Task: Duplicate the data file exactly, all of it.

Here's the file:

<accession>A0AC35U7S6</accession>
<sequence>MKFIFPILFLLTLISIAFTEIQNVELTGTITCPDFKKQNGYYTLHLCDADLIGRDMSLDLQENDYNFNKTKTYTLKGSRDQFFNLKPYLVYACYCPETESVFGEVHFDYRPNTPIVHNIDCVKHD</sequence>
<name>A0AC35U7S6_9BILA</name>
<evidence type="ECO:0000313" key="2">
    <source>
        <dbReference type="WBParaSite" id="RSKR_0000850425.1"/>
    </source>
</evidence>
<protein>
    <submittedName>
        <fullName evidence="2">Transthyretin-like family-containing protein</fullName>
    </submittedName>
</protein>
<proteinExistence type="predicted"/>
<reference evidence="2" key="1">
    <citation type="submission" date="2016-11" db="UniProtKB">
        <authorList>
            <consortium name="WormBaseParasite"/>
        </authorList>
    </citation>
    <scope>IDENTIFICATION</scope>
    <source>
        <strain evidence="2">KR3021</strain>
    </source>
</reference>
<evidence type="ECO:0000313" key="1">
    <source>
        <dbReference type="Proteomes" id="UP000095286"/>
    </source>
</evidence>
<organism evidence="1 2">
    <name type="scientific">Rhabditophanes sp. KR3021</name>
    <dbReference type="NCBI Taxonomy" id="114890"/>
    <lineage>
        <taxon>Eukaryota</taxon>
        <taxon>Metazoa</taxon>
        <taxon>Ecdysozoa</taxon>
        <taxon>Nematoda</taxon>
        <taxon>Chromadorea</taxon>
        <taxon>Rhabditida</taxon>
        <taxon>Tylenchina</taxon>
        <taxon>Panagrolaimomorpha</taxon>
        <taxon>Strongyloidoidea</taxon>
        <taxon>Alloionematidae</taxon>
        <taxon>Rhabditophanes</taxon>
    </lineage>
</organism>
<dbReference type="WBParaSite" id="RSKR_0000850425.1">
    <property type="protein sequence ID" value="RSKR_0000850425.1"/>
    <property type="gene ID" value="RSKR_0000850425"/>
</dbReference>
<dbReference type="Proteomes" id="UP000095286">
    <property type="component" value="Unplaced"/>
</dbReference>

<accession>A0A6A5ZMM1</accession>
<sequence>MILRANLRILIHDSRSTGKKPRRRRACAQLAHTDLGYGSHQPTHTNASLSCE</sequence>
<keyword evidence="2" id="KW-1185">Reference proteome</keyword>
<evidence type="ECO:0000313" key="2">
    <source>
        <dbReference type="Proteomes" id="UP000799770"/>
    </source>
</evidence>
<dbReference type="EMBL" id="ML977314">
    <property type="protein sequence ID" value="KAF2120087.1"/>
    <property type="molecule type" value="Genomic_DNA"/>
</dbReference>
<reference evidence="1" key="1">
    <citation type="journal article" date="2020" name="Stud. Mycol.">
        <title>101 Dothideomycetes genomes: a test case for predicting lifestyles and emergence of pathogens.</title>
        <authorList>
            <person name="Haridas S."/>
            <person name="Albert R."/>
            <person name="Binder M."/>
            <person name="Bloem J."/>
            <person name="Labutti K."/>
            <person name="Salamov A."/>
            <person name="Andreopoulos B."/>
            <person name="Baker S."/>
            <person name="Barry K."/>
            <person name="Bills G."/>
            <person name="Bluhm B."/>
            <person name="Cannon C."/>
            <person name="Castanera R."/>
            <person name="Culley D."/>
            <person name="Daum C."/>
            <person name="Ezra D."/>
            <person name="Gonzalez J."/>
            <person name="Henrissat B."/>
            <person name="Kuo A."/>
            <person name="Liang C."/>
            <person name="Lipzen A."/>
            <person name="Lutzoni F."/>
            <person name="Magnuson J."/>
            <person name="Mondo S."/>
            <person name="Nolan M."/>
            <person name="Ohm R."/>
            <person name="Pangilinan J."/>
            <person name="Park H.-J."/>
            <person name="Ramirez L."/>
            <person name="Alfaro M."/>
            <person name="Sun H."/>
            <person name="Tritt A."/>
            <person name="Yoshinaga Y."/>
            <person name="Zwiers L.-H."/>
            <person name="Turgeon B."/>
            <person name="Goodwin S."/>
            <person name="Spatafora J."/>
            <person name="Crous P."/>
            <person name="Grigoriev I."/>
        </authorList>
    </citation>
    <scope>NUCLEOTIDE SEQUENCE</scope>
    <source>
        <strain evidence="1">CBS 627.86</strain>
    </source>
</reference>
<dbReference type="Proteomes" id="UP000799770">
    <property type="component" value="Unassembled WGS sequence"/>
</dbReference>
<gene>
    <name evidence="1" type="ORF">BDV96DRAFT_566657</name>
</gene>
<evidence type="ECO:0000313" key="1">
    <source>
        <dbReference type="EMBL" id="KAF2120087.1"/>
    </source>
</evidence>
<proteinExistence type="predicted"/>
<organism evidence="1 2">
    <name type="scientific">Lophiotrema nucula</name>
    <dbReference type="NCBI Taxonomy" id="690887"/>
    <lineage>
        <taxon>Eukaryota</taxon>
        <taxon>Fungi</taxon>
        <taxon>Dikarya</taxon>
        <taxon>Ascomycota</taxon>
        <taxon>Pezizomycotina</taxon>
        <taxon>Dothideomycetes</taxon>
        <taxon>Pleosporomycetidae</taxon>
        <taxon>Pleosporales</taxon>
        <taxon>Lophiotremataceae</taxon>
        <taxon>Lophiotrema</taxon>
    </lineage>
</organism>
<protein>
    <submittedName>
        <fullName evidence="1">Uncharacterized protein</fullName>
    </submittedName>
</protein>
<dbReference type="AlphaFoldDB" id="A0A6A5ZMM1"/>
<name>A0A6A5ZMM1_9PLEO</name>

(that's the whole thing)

<accession>A0AC35U7S6</accession>
<sequence>MKFIFPILFLLTLISIAFTEIQNVELTGTITCPDFKKQNGYYTLHLCDADLIGRDMSLDLQENDYNFNKTKTYTLKGSRDQFFNLKPYLVYACYCPETESVFGEVHFDYRPNTPIVHNIDCVKHD</sequence>
<name>A0AC35U7S6_9BILA</name>
<evidence type="ECO:0000313" key="2">
    <source>
        <dbReference type="WBParaSite" id="RSKR_0000850425.1"/>
    </source>
</evidence>
<protein>
    <submittedName>
        <fullName evidence="2">Transthyretin-like family-containing protein</fullName>
    </submittedName>
</protein>
<proteinExistence type="predicted"/>
<reference evidence="2" key="1">
    <citation type="submission" date="2016-11" db="UniProtKB">
        <authorList>
            <consortium name="WormBaseParasite"/>
        </authorList>
    </citation>
    <scope>IDENTIFICATION</scope>
    <source>
        <strain evidence="2">KR3021</strain>
    </source>
</reference>
<evidence type="ECO:0000313" key="1">
    <source>
        <dbReference type="Proteomes" id="UP000095286"/>
    </source>
</evidence>
<organism evidence="1 2">
    <name type="scientific">Rhabditophanes sp. KR3021</name>
    <dbReference type="NCBI Taxonomy" id="114890"/>
    <lineage>
        <taxon>Eukaryota</taxon>
        <taxon>Metazoa</taxon>
        <taxon>Ecdysozoa</taxon>
        <taxon>Nematoda</taxon>
        <taxon>Chromadorea</taxon>
        <taxon>Rhabditida</taxon>
        <taxon>Tylenchina</taxon>
        <taxon>Panagrolaimomorpha</taxon>
        <taxon>Strongyloidoidea</taxon>
        <taxon>Alloionematidae</taxon>
        <taxon>Rhabditophanes</taxon>
    </lineage>
</organism>
<dbReference type="WBParaSite" id="RSKR_0000850425.1">
    <property type="protein sequence ID" value="RSKR_0000850425.1"/>
    <property type="gene ID" value="RSKR_0000850425"/>
</dbReference>
<dbReference type="Proteomes" id="UP000095286">
    <property type="component" value="Unplaced"/>
</dbReference>

<accession>A0A6A5ZMM1</accession>
<sequence>MILRANLRILIHDSRSTGKKPRRRRACAQLAHTDLGYGSHQPTHTNASLSCE</sequence>
<keyword evidence="2" id="KW-1185">Reference proteome</keyword>
<evidence type="ECO:0000313" key="2">
    <source>
        <dbReference type="Proteomes" id="UP000799770"/>
    </source>
</evidence>
<dbReference type="EMBL" id="ML977314">
    <property type="protein sequence ID" value="KAF2120087.1"/>
    <property type="molecule type" value="Genomic_DNA"/>
</dbReference>
<reference evidence="1" key="1">
    <citation type="journal article" date="2020" name="Stud. Mycol.">
        <title>101 Dothideomycetes genomes: a test case for predicting lifestyles and emergence of pathogens.</title>
        <authorList>
            <person name="Haridas S."/>
            <person name="Albert R."/>
            <person name="Binder M."/>
            <person name="Bloem J."/>
            <person name="Labutti K."/>
            <person name="Salamov A."/>
            <person name="Andreopoulos B."/>
            <person name="Baker S."/>
            <person name="Barry K."/>
            <person name="Bills G."/>
            <person name="Bluhm B."/>
            <person name="Cannon C."/>
            <person name="Castanera R."/>
            <person name="Culley D."/>
            <person name="Daum C."/>
            <person name="Ezra D."/>
            <person name="Gonzalez J."/>
            <person name="Henrissat B."/>
            <person name="Kuo A."/>
            <person name="Liang C."/>
            <person name="Lipzen A."/>
            <person name="Lutzoni F."/>
            <person name="Magnuson J."/>
            <person name="Mondo S."/>
            <person name="Nolan M."/>
            <person name="Ohm R."/>
            <person name="Pangilinan J."/>
            <person name="Park H.-J."/>
            <person name="Ramirez L."/>
            <person name="Alfaro M."/>
            <person name="Sun H."/>
            <person name="Tritt A."/>
            <person name="Yoshinaga Y."/>
            <person name="Zwiers L.-H."/>
            <person name="Turgeon B."/>
            <person name="Goodwin S."/>
            <person name="Spatafora J."/>
            <person name="Crous P."/>
            <person name="Grigoriev I."/>
        </authorList>
    </citation>
    <scope>NUCLEOTIDE SEQUENCE</scope>
    <source>
        <strain evidence="1">CBS 627.86</strain>
    </source>
</reference>
<dbReference type="Proteomes" id="UP000799770">
    <property type="component" value="Unassembled WGS sequence"/>
</dbReference>
<gene>
    <name evidence="1" type="ORF">BDV96DRAFT_566657</name>
</gene>
<evidence type="ECO:0000313" key="1">
    <source>
        <dbReference type="EMBL" id="KAF2120087.1"/>
    </source>
</evidence>
<proteinExistence type="predicted"/>
<organism evidence="1 2">
    <name type="scientific">Lophiotrema nucula</name>
    <dbReference type="NCBI Taxonomy" id="690887"/>
    <lineage>
        <taxon>Eukaryota</taxon>
        <taxon>Fungi</taxon>
        <taxon>Dikarya</taxon>
        <taxon>Ascomycota</taxon>
        <taxon>Pezizomycotina</taxon>
        <taxon>Dothideomycetes</taxon>
        <taxon>Pleosporomycetidae</taxon>
        <taxon>Pleosporales</taxon>
        <taxon>Lophiotremataceae</taxon>
        <taxon>Lophiotrema</taxon>
    </lineage>
</organism>
<protein>
    <submittedName>
        <fullName evidence="1">Uncharacterized protein</fullName>
    </submittedName>
</protein>
<dbReference type="AlphaFoldDB" id="A0A6A5ZMM1"/>
<name>A0A6A5ZMM1_9PLEO</name>